CLEVELAND -- As Tampa Bay's regulars wolfed down postgame meals while peaking at an NL afternoon game on the clubhouse TVs, their travel bags were packed and stacked on a cart outside in the hallway, ready for delivery to the airport.
It was time to go home.
The Rays have finished their road work.
James Shields pitched seven strong innings to finally beat Cleveland, and the Rays improved baseball's best road record with a 7-4 win on Thursday over Justin Masterson and the Indians, who lost for just the second time in 16 home games.
With 10 wins in their last 11 on the road, the Rays are 13-5 outside Florida's borders. And, after a dreadful 1-8 start, they've gone 21-7.
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"By now it's been forgotten," Shields said of the club's horrendous April opening. "We're playing on all cylinders right now."
Shields (4-1) gave up two runs and scattered seven hits, piggybacking off David Price's dominant performance on Wednesday night when Tampa Bay's ace stopped Cleveland's home winning streak at 14. The right-hander came in 0-4 in six career starts against Cleveland, the only AL team he had never beaten.
"I beat Cleveland, at Cleveland," he said, smiling. "I got one more on my bucket list."
Shields improved to 4-0 with 1.12 ERA in his last five starts overall.
By winning two of three, the Rays cooled down the Indians and had some success in a ballpark that has haunted them in recent years. Tampa Bay is just 4-19 in Cleveland since 2005.
"If you're looking for a little bit of a litmus test, there it was," Rays manager Joe Maddon said. "What can I ever complain about? Win or lose the effort is there every day. I just have to sit there and make the right decisions. Our guys came ready to play."
The Indians, on the other hand, are facing their first turbulence this season.
Asdrubal Cabrera homered for Cleveland, but the Indians couldn't string any hits together until it was too late and had two runners picked off by Shields, who caught Michael Brantley at first in the third and Cabrera off second in the sixth.
"We didn't play very well," Indians manager Manny Acta said. "Masterson was behind in the count and struggled with his command. We didn't do enough offensively and we gave away a couple of outs on the bases."
Shields picked up right where Price left off. He took a shutout into the sixth and made big pitches whenever trouble brewed. He walked one and struck out seven.
Cleveland outfielder Grady Sizemore missed his second straight game with a bruised right knee. An MRI exam showed no structural damage, a huge relief to the Indians and Sizemore, who sat out most of 2010 after undergoing microfracture surgery on his other knee.
The Rays didn't have outfielder B.J. Upton. He served the first game of a two-game suspension handed down by Major League Baseball following a tirade after he was ejected on May 4. Upton will also sit out Friday's series opener at home against Baltimore.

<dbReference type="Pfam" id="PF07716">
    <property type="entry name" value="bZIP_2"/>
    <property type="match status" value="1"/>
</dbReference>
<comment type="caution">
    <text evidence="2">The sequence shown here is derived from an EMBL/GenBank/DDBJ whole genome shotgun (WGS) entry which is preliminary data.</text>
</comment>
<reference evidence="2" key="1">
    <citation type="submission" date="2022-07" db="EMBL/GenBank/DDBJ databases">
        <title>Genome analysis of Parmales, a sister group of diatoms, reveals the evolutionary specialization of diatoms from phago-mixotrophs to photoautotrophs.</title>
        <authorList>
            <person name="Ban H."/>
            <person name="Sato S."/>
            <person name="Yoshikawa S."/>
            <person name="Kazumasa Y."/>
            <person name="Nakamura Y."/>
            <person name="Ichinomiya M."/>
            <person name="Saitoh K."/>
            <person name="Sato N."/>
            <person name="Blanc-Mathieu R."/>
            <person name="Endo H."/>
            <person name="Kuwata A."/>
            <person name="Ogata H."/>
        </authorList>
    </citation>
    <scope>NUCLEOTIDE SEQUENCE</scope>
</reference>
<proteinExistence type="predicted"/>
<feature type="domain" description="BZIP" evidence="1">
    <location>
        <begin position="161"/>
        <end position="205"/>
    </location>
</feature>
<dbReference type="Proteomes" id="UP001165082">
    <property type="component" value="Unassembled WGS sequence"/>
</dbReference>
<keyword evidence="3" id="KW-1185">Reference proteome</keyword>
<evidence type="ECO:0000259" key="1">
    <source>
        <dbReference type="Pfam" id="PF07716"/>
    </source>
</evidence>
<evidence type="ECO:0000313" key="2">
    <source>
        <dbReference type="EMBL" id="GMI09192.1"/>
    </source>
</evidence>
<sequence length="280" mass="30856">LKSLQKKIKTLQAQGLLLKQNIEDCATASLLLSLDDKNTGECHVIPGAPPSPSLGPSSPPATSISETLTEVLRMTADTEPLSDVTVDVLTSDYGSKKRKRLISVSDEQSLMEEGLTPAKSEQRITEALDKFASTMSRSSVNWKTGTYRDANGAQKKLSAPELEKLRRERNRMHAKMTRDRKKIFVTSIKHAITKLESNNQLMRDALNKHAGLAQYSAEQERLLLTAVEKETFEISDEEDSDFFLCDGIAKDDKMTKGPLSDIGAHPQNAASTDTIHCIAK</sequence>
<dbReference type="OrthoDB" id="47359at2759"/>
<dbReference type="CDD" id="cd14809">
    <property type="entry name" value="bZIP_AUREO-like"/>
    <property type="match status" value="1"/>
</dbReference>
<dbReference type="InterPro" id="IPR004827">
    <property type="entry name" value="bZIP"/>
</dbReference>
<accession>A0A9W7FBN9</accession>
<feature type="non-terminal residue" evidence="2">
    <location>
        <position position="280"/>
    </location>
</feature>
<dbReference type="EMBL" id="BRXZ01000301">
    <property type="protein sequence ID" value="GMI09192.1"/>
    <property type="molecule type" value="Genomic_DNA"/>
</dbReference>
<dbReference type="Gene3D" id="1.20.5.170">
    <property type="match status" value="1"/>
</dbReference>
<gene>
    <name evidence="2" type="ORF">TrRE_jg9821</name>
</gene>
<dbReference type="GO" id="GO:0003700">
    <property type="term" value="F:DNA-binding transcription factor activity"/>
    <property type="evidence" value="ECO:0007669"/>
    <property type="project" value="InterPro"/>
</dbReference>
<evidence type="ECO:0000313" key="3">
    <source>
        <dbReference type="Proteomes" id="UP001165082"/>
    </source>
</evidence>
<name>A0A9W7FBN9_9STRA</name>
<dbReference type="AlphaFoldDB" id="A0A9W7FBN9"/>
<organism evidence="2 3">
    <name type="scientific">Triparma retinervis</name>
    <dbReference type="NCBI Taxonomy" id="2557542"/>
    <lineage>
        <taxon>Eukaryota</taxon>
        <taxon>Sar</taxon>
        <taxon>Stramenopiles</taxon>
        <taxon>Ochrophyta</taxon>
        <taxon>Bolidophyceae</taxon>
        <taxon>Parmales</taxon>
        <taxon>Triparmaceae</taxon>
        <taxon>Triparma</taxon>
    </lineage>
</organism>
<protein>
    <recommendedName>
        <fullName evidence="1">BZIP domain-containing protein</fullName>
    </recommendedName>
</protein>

For the second straight day, Tampa Bay jumped to an early lead on the Indians, who made a habit of scoring quick runs while winning a club-record 18 games in April and building a surprising lead in the AL Central.
The Rays scored four in the second off Masterson, who was having trouble locating his fastball during a scoreless first inning.
After the Rays loaded the bases on a walk and two singles, Brignac gave them a 2-0 lead with a two-run double, his first extra-base hit in 105 at-bats -- a club record. Brignac had hit nothing but singles since Sept. 22, but slapped a double into the left-field corner.
"He kept his head down so well, he didn't know where the ball was," Maddon said. "Somebody yelled, 'Run, Forrest, run!' and he finally took off."
Brignac could finally joke about his lack of pop.
"It felt so good I didn't even know where the ball was," said Brignac, unaware how long it had been since his last extra-base knock. "When I'm going good I don't want to know my stats, and when I'm going bad I don't want to know them.
"I just know they weren't good."
Cabrera led off the sixth with his sixth homer, a towering shot to right-center. Shin-Soo Choo singled and Orlando Cabrera's two-out RBI double pulled the Indians within 5-2. But with the Rays shifting three infielders to the left side with pull-hitting Shelley Duncan up, second baseman Johnson sneaked behind Cabrera and Shields picked him off.
"I don't know if I got him on that or not," Shields said. "The umpire called him out and that stopped the damage right there."
- Rays OF Johnny Damon had two hits, moving him into a tie for 73rd place on the career list with 2,605. Next up for him are No. 72 Jimmie Foxx (2,646) and No. 71 Ted Williams (2,654).
- Young guns: With an average age of 26.3, Cleveland's pitching staff is the majors' youngest.
- Joyce leads the AL with a .358 average. Joyce, Fuld and Jason Bartlett (2009) are the only Tampa players to top the league batting race later than the first week of the season. Fuld was at .366 on April 22.